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Oct 13, 2008 6:16 PMPublication: The East Hampton Press & The Southampton Press

Tough timing for a film on giving, or is it?

Oct 13, 2008 6:16 PM

At first blush, now might not seem the best time for a film on philanthropy, considering the collateral damage to charities and non-profits from Wall Street’s collapse and the global economic downturn.

But filmmaker Robin Baker Leacock has a slightly different take on this notion. “My film is about the gesture of giving, not about dollars and cents,” she said this week. “It’s about the motive, impulse, and passion to help others, whatever your situation and what else is happening.”

The documentary she produced and directed, “A Passion for Giving,” will be screened this Friday at 11 a.m. at the East Hampton Cinema as part of the Hamptons International Film Festival. It is not her first project—a one-hour film titled “It Girls” aired on the Women’s Entertainment Network in 2002, and she has directed short films for Plum TV—but it is her first project to be screened in the Film Festival. And a last-minute rescue was required to get it in.

“I had sent it in a little late because I kept tinkering with it,” said Ms. Leacock, who lives in Water Mill. “And I sent it to the New York office and for some reason it wasn’t forwarded to the Hamptons office, so by the time I followed up because I hadn’t heard anything, it was sort of lost in shuffle. I brought it over there just a couple of weeks ago and they liked it and decided to include it as a late addition.

“I would think it helped that I’m a local filmmaker.”

“A Passion For Giving” focuses on the people who spend much of their time giving to charities and organizing fund-raising events for nonprofit organizations. The filmmaker describes it as “stylish, entertaining, and upbeat, with fun music and great locations.” Among the subjects of the documentary are Ross Bleckner, Bob Collacello, Gael Greene, Dan Aykroyd, and Richard Branson.

“I really wanted to find out why people give, what is the story behind that,” Ms. Leacock explained. “I’m not directing the people in the film, it’s an exploration of their motives. They participated not because they were looking for recognition, nor were they hesitant to be recognized as philanthropists. It was more that they wanted to share their experiences and their passion for doing what they do. They were especially keen on the results that they produce, that they are truly making a difference.”

It would seem inevitable that Ms. Leacock would become involved in documentary filmmaking considering that she married into a family well-known in that trade. Her husband is Robert Leacock, who, in addition to directing commercials for such major corporations as Nike and American Express, has directed Madonna’s “Truth or Dare” video, “Catwalk” featuring supermodel Christy Turlington, and also filmed Al Pacino’s “Looking For Richard.” He has also made parody commercials for “Saturday Night Live.”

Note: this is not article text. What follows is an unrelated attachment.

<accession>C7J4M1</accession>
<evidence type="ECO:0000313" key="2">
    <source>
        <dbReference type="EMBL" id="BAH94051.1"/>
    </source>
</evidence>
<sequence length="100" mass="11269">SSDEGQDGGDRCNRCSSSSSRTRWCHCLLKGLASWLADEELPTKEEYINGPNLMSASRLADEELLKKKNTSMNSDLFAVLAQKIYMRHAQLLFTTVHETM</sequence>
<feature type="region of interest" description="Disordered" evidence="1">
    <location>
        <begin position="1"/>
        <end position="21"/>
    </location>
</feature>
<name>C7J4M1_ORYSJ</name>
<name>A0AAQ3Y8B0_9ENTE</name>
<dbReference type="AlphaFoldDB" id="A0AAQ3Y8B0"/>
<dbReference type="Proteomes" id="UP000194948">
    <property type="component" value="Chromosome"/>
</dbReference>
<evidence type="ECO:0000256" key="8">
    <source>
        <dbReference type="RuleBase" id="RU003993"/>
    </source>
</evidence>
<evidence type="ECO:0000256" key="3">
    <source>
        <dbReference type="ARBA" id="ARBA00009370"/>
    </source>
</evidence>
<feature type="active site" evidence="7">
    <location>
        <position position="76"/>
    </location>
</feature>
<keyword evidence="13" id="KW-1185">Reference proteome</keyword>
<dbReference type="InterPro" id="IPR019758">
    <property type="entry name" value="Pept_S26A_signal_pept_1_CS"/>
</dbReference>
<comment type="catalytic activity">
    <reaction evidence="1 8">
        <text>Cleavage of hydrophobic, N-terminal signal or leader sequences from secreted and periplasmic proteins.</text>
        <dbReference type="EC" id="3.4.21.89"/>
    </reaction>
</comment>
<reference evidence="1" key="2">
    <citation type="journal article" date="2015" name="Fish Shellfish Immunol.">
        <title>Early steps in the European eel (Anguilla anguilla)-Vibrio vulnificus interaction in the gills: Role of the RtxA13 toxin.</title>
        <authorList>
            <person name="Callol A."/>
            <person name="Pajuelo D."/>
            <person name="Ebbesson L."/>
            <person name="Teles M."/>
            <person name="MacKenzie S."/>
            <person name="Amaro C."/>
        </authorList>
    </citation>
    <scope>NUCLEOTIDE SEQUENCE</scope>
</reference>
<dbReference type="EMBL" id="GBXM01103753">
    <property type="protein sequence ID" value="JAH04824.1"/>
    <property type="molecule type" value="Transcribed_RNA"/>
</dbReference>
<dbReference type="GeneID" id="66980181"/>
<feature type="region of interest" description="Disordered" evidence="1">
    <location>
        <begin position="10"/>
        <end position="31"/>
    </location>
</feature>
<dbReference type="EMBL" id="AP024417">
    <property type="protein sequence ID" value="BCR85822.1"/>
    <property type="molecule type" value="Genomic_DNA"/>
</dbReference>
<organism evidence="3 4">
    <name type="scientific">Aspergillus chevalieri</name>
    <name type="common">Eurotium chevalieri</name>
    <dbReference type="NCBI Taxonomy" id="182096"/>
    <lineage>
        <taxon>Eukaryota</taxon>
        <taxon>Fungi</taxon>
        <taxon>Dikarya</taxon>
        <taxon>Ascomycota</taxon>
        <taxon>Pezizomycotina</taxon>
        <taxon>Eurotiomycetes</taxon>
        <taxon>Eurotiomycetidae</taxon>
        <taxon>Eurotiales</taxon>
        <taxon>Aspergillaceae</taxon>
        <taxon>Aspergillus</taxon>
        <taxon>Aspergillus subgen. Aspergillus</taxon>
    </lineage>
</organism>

Her father-in-law is one of the pioneers of documentaries. Richard Leacock was born in London in 1921 and grew up on a banana plantation in the Canary Islands. His first film, “Canary Island Bananas,” was all of eight minutes but it launched his career. He was a combat photographer during World War II, and after the war went to work for the director Robert Flaherty on “Louisiana Story,” a milestone in nonfiction filmmaking.

In the 1960s he partnered with D.A. Pennebaker—the Sag Harbor documentarian who has “Return to ‘The War Room’” in this year’s Hamptons Film Festival—in a production company that developed a new kind of filmmaking based on synchronous sound and the use of lightweight cameras. He continued to make documentaries while chairman of the Film Department at the Massachusetts Institute of Technology from 1969 to 1988.

Having such experience on call doesn’t mean that the making of “A Passion For Giving” was a snap. “I traveled around the world, and as I did I shot my movie, and the entire process took two years,” Ms. Leacock reported. “You have no idea what it’s like. Just the editing process alone took seven months. You think you got it the way you want it, you’re finally done, and then you see or think of something else. It goes on and on.”

“‘It Girls’ received a good amount of reaction, so I’m not brand new at this,” she continued. “But still, there were some nerves involved. Maybe more so now than when immersed in making the movie because I’m at the point where I’m awaiting audience reaction. Now I look back and realize that this was harder than my last project because there is a lot more material and details in it, and it is a more ambitious project.”

The new challenge is to get “A Passion For Giving” seen, never an easy path for documentaries. Ms. Leacock believes that there is more at stake than simply attracting viewers.

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